Chickweed is an edible herb. When my daughters were very young they discovered chickweed while they played hard in our woods. Out behind our house, they would imagine being dainty English ladies drinking “tea” (spring water) with their pinkies poked up in the air or they were energetic Indians, whooping and running through the woods, they always made chickweed an important part of their play. When those little ladies and Indians got hungry what did they eat ? The girls would collect chickweed along with a few wild onions, wash the wild crafted herbs in the nearby spring and serve it up on cherry bark “plates”. Yum! I was amazed and grateful that they had chosen such a healthy ‘play food ‘ . Soon our whole family was enjoying this tasty free treat in our salads.
It is such a wonderful surprise that in the dead of winter you can find the lively, bright green plant growing there just waiting to serve you in food or medicine.
Chickweed can be used like spinach, some folks put it in their green drinks. You can make a nice tea with it. ( You may want to add peppermint or your favorite tea and honey to taste.) One of my favorite ways to use this versatile weed is by making a salve with it.
Although chickweed is a very safe and mild herb, it’s importance is great with many health benefits. Chickweed is rich in Vitamin C and minerals especially calcium, magnesium, potassium and zinc. It is good for you inside and out. Teas can be made with chickweed which could be used as a wash to help acne.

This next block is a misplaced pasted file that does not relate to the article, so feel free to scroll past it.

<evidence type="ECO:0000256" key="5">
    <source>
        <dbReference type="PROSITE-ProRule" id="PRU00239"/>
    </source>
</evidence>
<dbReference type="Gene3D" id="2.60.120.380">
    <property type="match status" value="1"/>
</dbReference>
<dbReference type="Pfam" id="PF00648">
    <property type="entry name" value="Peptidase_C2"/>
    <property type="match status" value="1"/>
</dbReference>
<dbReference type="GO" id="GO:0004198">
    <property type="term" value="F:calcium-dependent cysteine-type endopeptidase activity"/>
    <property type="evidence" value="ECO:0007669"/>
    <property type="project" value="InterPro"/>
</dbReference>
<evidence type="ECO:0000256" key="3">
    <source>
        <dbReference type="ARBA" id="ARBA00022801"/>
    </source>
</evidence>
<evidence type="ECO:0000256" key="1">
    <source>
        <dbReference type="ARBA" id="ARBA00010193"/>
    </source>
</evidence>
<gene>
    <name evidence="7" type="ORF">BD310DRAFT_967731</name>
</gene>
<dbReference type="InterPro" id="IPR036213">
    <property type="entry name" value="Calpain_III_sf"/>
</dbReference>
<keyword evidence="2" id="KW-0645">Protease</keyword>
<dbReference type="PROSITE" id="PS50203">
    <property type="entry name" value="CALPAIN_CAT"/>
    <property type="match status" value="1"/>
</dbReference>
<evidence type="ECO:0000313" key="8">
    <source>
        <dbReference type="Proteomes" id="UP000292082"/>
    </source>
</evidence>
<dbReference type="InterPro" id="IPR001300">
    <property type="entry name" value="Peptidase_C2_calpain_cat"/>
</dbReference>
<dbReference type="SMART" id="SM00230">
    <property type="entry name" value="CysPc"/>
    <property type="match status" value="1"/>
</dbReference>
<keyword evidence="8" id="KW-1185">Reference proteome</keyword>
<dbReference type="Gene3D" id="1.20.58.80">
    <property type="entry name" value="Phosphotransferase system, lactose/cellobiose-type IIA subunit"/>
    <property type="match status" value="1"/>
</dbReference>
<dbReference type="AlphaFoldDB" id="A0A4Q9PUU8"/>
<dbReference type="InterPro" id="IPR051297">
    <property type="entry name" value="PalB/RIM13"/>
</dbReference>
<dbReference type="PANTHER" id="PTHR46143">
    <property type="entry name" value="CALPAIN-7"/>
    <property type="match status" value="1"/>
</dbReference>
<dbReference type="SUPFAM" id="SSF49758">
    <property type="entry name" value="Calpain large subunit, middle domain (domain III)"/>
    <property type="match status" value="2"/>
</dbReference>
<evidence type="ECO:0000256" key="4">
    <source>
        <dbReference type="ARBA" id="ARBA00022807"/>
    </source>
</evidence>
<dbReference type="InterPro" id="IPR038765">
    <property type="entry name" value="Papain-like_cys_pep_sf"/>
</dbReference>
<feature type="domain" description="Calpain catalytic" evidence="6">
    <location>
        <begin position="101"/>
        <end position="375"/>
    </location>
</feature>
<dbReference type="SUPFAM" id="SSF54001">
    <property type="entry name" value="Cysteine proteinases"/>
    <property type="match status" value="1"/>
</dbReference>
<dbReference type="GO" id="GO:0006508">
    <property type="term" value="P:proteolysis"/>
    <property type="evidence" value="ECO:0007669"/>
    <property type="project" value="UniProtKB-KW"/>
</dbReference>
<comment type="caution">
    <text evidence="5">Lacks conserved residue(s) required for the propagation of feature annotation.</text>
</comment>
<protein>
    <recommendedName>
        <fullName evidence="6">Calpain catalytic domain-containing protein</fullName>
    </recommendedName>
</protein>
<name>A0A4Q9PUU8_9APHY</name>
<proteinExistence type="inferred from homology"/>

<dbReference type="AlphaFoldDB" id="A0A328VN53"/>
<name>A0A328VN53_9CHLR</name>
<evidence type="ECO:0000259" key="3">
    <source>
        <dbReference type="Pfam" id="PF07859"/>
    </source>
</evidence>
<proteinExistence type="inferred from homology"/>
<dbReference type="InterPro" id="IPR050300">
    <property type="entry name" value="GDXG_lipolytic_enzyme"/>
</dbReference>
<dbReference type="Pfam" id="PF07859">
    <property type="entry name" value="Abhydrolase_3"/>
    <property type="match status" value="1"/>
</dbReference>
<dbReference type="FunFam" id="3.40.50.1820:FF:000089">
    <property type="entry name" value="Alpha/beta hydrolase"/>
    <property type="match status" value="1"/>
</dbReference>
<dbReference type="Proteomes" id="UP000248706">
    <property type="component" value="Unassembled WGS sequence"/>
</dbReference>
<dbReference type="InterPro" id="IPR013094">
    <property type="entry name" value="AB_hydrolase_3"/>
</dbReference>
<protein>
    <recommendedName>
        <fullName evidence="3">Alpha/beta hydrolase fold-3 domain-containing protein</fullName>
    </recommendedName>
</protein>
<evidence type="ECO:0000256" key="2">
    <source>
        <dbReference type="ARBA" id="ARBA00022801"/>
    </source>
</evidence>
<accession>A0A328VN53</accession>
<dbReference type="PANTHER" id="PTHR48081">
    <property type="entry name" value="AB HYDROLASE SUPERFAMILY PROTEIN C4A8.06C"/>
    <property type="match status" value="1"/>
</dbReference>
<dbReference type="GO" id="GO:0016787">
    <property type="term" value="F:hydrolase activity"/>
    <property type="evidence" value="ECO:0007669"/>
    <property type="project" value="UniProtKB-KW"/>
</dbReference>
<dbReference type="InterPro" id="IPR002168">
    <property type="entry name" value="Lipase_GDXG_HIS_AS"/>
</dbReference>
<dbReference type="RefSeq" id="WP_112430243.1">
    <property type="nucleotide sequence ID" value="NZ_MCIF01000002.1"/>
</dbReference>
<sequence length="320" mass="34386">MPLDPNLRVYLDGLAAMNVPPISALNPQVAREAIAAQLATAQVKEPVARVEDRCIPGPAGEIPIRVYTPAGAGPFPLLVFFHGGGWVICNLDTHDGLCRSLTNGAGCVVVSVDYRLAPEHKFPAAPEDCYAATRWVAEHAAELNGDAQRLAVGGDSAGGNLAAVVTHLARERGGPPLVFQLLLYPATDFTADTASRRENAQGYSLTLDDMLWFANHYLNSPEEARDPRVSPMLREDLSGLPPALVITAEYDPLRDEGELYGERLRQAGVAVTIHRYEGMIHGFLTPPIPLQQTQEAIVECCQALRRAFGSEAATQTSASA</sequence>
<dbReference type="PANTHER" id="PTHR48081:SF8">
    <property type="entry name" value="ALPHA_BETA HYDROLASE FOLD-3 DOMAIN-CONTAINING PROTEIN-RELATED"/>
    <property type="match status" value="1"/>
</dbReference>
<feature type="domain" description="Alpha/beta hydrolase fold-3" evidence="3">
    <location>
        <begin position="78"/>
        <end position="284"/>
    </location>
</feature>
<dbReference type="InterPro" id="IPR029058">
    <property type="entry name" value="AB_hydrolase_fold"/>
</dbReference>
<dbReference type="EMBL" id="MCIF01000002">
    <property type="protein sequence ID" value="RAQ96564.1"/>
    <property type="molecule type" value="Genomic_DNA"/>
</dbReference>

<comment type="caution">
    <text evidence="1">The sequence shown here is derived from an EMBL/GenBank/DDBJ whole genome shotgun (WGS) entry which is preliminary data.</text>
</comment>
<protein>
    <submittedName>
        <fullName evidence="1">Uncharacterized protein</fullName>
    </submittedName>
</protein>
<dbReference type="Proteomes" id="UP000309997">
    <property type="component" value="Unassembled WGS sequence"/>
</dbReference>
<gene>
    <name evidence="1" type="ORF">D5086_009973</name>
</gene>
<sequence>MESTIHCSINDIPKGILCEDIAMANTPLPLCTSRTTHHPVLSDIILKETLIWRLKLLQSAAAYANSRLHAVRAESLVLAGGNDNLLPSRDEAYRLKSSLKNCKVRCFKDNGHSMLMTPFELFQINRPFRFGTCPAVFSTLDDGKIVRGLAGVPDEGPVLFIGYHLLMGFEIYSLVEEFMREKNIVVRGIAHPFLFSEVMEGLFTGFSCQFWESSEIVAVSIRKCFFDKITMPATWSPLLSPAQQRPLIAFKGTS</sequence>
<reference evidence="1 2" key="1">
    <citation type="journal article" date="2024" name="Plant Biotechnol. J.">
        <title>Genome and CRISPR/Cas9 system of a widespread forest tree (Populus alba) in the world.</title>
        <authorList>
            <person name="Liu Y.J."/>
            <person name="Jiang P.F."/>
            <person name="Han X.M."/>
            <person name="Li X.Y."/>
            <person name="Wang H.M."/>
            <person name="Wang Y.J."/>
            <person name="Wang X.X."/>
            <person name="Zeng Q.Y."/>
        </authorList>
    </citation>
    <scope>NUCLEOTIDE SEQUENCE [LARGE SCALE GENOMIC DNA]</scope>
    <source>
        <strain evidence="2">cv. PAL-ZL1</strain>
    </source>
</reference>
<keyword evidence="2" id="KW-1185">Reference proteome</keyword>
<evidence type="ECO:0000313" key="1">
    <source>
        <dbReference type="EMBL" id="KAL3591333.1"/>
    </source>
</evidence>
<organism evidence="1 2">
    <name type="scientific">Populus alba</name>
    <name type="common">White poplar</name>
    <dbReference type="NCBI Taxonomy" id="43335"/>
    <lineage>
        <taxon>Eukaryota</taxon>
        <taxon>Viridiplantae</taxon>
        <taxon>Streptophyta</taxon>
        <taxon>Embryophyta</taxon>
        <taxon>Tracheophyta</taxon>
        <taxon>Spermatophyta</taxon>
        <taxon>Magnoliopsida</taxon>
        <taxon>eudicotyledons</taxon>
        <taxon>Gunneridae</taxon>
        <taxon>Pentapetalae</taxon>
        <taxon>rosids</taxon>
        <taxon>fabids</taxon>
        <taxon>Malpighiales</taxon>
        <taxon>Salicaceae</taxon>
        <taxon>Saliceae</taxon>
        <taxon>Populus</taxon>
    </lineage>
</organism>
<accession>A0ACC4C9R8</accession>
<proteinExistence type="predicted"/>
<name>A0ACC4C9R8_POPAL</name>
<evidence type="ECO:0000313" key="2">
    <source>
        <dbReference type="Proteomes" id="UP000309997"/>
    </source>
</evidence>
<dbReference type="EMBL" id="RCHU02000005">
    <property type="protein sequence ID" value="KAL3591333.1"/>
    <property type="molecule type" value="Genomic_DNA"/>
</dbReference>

The North American Chippewa and Iroquois Indians use it as an eyewash, and as we already mentioned the little ladies and Indians of the West woods, ate their chickweed.
Chickweed is very good for skin diseases such as eczema, it is both soothing and healing on psoriasis, rashes and sores. Chickweed has been used for sores in the mouth and throat. This wonder working weed is also good for burns and works at drawing out boils and splinters.
Chickweed helps any form of internal inflammation. It is used for lung conditions and great for coughs and colds. It is a blood purifier and absorbs toxins from the bowls. It dissolves plaque in the blood vessels and more. Now that’s what I call a wonder weed!
Our family counts it a real blessing to have chickweed come up all over our gardens and fields without our sowing, planting or cultivating, free for our using for our food and health! We are so grateful to our Creator for chickweed. I hope you can find this treasure of an herb soon and discover for yourself the many blessings of this wonderful winter weed we call chickweed.
We would like to share with y'all about making your own whipped cream! It is sooo easy I'm sure anyone can do it. Start with the chilled heavy whipping cream (about 2 cups)sometimes it helps to chill the bowl you'll be whipping in. We like to use hand cranked egg beaters (since we don't have the electric type) to whip our cream with. What you basiclly do is just beat the cream until it is like the consistitensy of cool whip or stiff egg whites. Right when it starts getting thicker and fluffy, add 1 tsp. vanilla, enough maple syrup to sweeten as you like, and a pinch of salt. The whipping of the cream is like your 15 minute farm girl work out! Sometimes we trade off and share the healthy exercise! This makes a great topping for any kind of desert or just to enjoy by itself. Here are some pictures of a No-Bake Raspberry Swirl Cheese Cake that Hannah whipped up right out of her head! She is good at that kind of thing. Hopefully this recipe will be included in our cook book coming out this spring! For more great recipes check out our newest DVD "The Art of Dairy Delights". This video includes how to make yogurt, mozzerella cheese, butter and much more!You can see it at www.homestead-blessings.com. Alright, better be going- y'all take care and have a blessed day on your Homestead!
PS: Coming up next, maple syrup season!